I have little doubt that Sonny Gray will be dealt in the next 100 hours, but that means I believe some team will meet the A’s demands because the A’s will not “cave and settle”. This trade is critical for Oakland because it represents a rare chance to extract truly elite talent to further — maybe even complete — the rebuilding plan.
Here is how I would hope the A’s are approaching negotiations with the 12 or so teams linked, at least at times or in theory, to Gray. The A’s don’t need to use one team’s offer to leverage a deal elsewhere so much as they need to set the bar high enough that once any team meets it the A’s are comfortable pulling the trigger. In that deal, there needs to be a worthy headliner, a “quality, not quantity” member included — the haggling can be over the ancillary pieces.
Who meets that criteria? The A’s should not entertain any deal unless it includes Gleyber Torres or Clint Frazier (Yankees), Ronald Acuna (Braves), Lewis Brinson (Brewers), Kyle Tucker (Astros), Victor Robles (Nationals)…you get the idea. One of the teams will surely blink, if not more than one team — in which case it’s “first come, first served” in the Gray sweepstakes.
Now in this game of chicken, if the A’s are going to hold firm on this insistence they have to be prepared for the all important question, “What happens if every team refuses to part with that coveted piece?” Oakland’s dilemma is that while Gray has potential value in the off-season, at that point he will have only 2 years left on his contract. Like a depreciating car, Gray’s value decreases slightly with each passing day, week, month, year.
Rather than settling for prospects that exclude a team’s very best, I would prefer the A’s hold firm and have a solid Plan B in place. If no team budges (and I really don’t expect that to happen), the A’s should talk to Gray about a 2-year extension through 2021. Coming off such a volatile 2016 season followed by another injury-interrupted 2017, Gray would do well to seek out a little security. Perhaps a buy out of Sonny’s arbitration years, plus two more, at something in the neighborhood of 4/$40M-$48M would please both sides. (If you think Gray would not go for such a reasonable deal, remember that coming off injuries two seasons in a row, Gray is one fateful pitch away, anytime, from seeing his career, and related earnings, derailed.)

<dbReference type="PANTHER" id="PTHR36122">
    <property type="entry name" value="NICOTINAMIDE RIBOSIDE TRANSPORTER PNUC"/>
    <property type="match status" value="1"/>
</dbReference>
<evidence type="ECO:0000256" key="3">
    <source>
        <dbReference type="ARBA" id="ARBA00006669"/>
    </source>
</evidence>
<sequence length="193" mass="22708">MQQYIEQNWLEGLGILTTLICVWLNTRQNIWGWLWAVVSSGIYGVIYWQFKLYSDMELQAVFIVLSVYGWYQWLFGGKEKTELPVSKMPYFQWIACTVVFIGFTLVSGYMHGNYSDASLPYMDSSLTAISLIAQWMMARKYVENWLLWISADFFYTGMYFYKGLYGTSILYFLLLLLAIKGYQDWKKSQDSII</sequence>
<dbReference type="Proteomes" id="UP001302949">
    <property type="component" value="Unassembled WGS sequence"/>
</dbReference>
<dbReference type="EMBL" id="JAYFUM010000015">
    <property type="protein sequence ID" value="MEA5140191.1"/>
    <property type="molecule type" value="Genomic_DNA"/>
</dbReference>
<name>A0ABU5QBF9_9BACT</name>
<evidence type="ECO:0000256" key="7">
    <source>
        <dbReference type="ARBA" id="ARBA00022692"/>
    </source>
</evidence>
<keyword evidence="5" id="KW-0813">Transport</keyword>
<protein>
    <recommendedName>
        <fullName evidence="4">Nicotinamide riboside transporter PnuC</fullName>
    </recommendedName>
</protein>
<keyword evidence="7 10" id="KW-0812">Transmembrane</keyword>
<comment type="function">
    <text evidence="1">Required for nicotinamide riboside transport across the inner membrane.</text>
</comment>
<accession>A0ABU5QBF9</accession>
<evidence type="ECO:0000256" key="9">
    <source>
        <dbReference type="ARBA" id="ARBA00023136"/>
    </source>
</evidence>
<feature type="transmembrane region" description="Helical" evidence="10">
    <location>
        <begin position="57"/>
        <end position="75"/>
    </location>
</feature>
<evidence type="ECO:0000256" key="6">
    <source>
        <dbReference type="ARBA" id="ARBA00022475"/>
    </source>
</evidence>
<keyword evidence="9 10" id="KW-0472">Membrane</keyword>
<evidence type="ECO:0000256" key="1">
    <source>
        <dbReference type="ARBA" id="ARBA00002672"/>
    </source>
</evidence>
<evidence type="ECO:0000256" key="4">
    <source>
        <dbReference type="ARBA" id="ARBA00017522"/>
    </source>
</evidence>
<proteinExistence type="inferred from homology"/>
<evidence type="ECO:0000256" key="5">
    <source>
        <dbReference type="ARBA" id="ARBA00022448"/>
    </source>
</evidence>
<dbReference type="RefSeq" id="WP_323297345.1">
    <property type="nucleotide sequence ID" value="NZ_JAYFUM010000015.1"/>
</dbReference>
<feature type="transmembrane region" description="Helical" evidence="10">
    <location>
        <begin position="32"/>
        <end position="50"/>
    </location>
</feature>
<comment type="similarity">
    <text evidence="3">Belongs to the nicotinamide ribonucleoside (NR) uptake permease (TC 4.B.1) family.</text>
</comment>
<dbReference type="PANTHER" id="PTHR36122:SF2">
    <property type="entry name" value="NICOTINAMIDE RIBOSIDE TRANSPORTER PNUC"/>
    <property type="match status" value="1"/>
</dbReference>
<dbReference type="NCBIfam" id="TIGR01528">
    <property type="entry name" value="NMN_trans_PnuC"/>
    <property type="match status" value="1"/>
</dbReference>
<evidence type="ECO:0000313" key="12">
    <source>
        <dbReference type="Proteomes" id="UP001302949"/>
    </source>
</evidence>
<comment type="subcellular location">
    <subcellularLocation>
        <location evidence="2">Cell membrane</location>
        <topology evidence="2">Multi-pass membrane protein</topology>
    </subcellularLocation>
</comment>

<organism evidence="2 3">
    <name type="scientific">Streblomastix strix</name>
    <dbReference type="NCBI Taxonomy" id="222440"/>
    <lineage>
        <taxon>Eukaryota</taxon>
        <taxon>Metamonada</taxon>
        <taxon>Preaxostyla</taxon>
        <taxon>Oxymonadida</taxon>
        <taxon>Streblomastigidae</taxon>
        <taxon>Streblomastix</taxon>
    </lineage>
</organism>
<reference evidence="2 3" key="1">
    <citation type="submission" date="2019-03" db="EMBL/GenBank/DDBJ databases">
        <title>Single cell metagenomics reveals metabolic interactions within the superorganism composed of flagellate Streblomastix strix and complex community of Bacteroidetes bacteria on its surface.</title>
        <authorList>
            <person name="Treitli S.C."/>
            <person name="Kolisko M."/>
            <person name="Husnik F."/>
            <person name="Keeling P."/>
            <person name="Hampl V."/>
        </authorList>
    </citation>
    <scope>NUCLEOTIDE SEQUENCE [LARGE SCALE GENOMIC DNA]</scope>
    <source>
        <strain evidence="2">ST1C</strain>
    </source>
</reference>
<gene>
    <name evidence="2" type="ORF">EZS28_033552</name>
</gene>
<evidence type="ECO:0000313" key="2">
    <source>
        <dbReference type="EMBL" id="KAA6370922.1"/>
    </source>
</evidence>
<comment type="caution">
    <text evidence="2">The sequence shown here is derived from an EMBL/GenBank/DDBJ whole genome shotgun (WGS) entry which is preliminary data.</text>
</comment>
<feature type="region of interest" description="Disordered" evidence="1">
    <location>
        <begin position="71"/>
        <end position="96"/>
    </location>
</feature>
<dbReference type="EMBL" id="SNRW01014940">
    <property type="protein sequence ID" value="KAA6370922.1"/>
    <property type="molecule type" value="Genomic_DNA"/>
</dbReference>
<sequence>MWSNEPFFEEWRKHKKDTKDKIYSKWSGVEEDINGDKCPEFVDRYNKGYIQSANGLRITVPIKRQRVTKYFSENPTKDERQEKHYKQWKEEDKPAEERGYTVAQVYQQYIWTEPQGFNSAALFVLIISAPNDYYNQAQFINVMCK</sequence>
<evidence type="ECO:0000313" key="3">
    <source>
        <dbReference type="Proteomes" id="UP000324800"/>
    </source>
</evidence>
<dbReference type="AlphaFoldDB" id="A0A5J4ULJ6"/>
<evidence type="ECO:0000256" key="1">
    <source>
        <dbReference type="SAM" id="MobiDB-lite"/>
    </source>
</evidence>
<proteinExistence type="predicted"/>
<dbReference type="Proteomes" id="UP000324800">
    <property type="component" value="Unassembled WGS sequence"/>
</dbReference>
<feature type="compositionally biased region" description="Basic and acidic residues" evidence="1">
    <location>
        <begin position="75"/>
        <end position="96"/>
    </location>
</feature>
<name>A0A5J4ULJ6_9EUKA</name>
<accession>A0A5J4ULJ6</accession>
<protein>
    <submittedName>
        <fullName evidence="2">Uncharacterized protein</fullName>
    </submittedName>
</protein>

Extending Gray for 2 seasons would have two key benefits. One is that if he stays healthy, it could be a terrific boon to have Gray in the rotation into the presumed “key contending years” at an affordable price. More importantly, though, Gray’s trade value this off-season would go up substantially as a pitcher with 4 years left on a fixed, affordable contract. You could arguably get as much or more for Sonny, post-extension, than you can ask for right now.
That extension, giving Gray financial security at a volatile time for him, giving the A’s access to a front-of-the-rotation SP affordably for 4 seasons, and giving the A’s a dynamite trade chip this off-season, next trading deadline, and even next off-season, could be win-win-win.
I like that idea better than the idea of accepting teams’ desire to hoard their best prospects and offer up instead more “decent” ones. Play big or go home, or we will just keep Gray and keep him again.
I will be sorely disappointed if Oakland does not walk away from the trading deadline with an elite talent — be it Acuna, or Robles, or Torres, or Tucker. Or Sonny Gray.